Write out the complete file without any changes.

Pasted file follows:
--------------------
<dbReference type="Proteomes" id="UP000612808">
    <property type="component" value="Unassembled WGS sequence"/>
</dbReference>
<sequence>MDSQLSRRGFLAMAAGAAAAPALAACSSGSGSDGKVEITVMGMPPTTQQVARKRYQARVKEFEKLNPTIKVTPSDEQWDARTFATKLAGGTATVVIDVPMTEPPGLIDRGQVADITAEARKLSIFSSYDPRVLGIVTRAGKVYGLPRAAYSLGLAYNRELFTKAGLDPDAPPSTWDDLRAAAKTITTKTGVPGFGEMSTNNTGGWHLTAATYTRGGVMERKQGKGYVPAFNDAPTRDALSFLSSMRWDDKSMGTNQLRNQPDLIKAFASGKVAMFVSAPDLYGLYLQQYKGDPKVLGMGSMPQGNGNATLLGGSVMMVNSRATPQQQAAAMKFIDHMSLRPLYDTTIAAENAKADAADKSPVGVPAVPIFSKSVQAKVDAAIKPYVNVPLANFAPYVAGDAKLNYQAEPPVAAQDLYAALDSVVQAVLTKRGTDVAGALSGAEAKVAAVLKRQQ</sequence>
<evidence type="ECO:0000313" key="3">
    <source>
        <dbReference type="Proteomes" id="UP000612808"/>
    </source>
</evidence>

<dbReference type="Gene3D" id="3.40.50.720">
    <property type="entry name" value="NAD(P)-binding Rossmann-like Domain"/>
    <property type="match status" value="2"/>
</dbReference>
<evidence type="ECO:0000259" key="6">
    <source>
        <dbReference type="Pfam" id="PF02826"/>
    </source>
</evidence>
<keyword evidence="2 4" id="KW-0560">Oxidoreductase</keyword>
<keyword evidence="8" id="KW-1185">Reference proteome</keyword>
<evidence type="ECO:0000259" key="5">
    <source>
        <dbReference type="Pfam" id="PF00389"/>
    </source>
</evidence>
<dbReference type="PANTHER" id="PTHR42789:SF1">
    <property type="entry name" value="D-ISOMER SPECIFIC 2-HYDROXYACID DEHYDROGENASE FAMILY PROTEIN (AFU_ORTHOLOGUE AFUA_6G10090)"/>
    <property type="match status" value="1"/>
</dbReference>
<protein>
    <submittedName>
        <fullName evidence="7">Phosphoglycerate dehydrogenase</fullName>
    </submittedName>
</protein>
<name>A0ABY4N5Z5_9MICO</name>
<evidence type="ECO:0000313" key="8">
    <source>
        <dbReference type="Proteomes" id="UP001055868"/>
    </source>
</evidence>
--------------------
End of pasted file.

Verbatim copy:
<dbReference type="Proteomes" id="UP000612808">
    <property type="component" value="Unassembled WGS sequence"/>
</dbReference>
<sequence>MDSQLSRRGFLAMAAGAAAAPALAACSSGSGSDGKVEITVMGMPPTTQQVARKRYQARVKEFEKLNPTIKVTPSDEQWDARTFATKLAGGTATVVIDVPMTEPPGLIDRGQVADITAEARKLSIFSSYDPRVLGIVTRAGKVYGLPRAAYSLGLAYNRELFTKAGLDPDAPPSTWDDLRAAAKTITTKTGVPGFGEMSTNNTGGWHLTAATYTRGGVMERKQGKGYVPAFNDAPTRDALSFLSSMRWDDKSMGTNQLRNQPDLIKAFASGKVAMFVSAPDLYGLYLQQYKGDPKVLGMGSMPQGNGNATLLGGSVMMVNSRATPQQQAAAMKFIDHMSLRPLYDTTIAAENAKADAADKSPVGVPAVPIFSKSVQAKVDAAIKPYVNVPLANFAPYVAGDAKLNYQAEPPVAAQDLYAALDSVVQAVLTKRGTDVAGALSGAEAKVAAVLKRQQ</sequence>
<evidence type="ECO:0000313" key="3">
    <source>
        <dbReference type="Proteomes" id="UP000612808"/>
    </source>
</evidence>

<dbReference type="Gene3D" id="3.40.50.720">
    <property type="entry name" value="NAD(P)-binding Rossmann-like Domain"/>
    <property type="match status" value="2"/>
</dbReference>
<evidence type="ECO:0000259" key="6">
    <source>
        <dbReference type="Pfam" id="PF02826"/>
    </source>
</evidence>
<keyword evidence="2 4" id="KW-0560">Oxidoreductase</keyword>
<keyword evidence="8" id="KW-1185">Reference proteome</keyword>
<evidence type="ECO:0000259" key="5">
    <source>
        <dbReference type="Pfam" id="PF00389"/>
    </source>
</evidence>
<dbReference type="PANTHER" id="PTHR42789:SF1">
    <property type="entry name" value="D-ISOMER SPECIFIC 2-HYDROXYACID DEHYDROGENASE FAMILY PROTEIN (AFU_ORTHOLOGUE AFUA_6G10090)"/>
    <property type="match status" value="1"/>
</dbReference>
<protein>
    <submittedName>
        <fullName evidence="7">Phosphoglycerate dehydrogenase</fullName>
    </submittedName>
</protein>
<name>A0ABY4N5Z5_9MICO</name>
<evidence type="ECO:0000313" key="8">
    <source>
        <dbReference type="Proteomes" id="UP001055868"/>
    </source>
</evidence>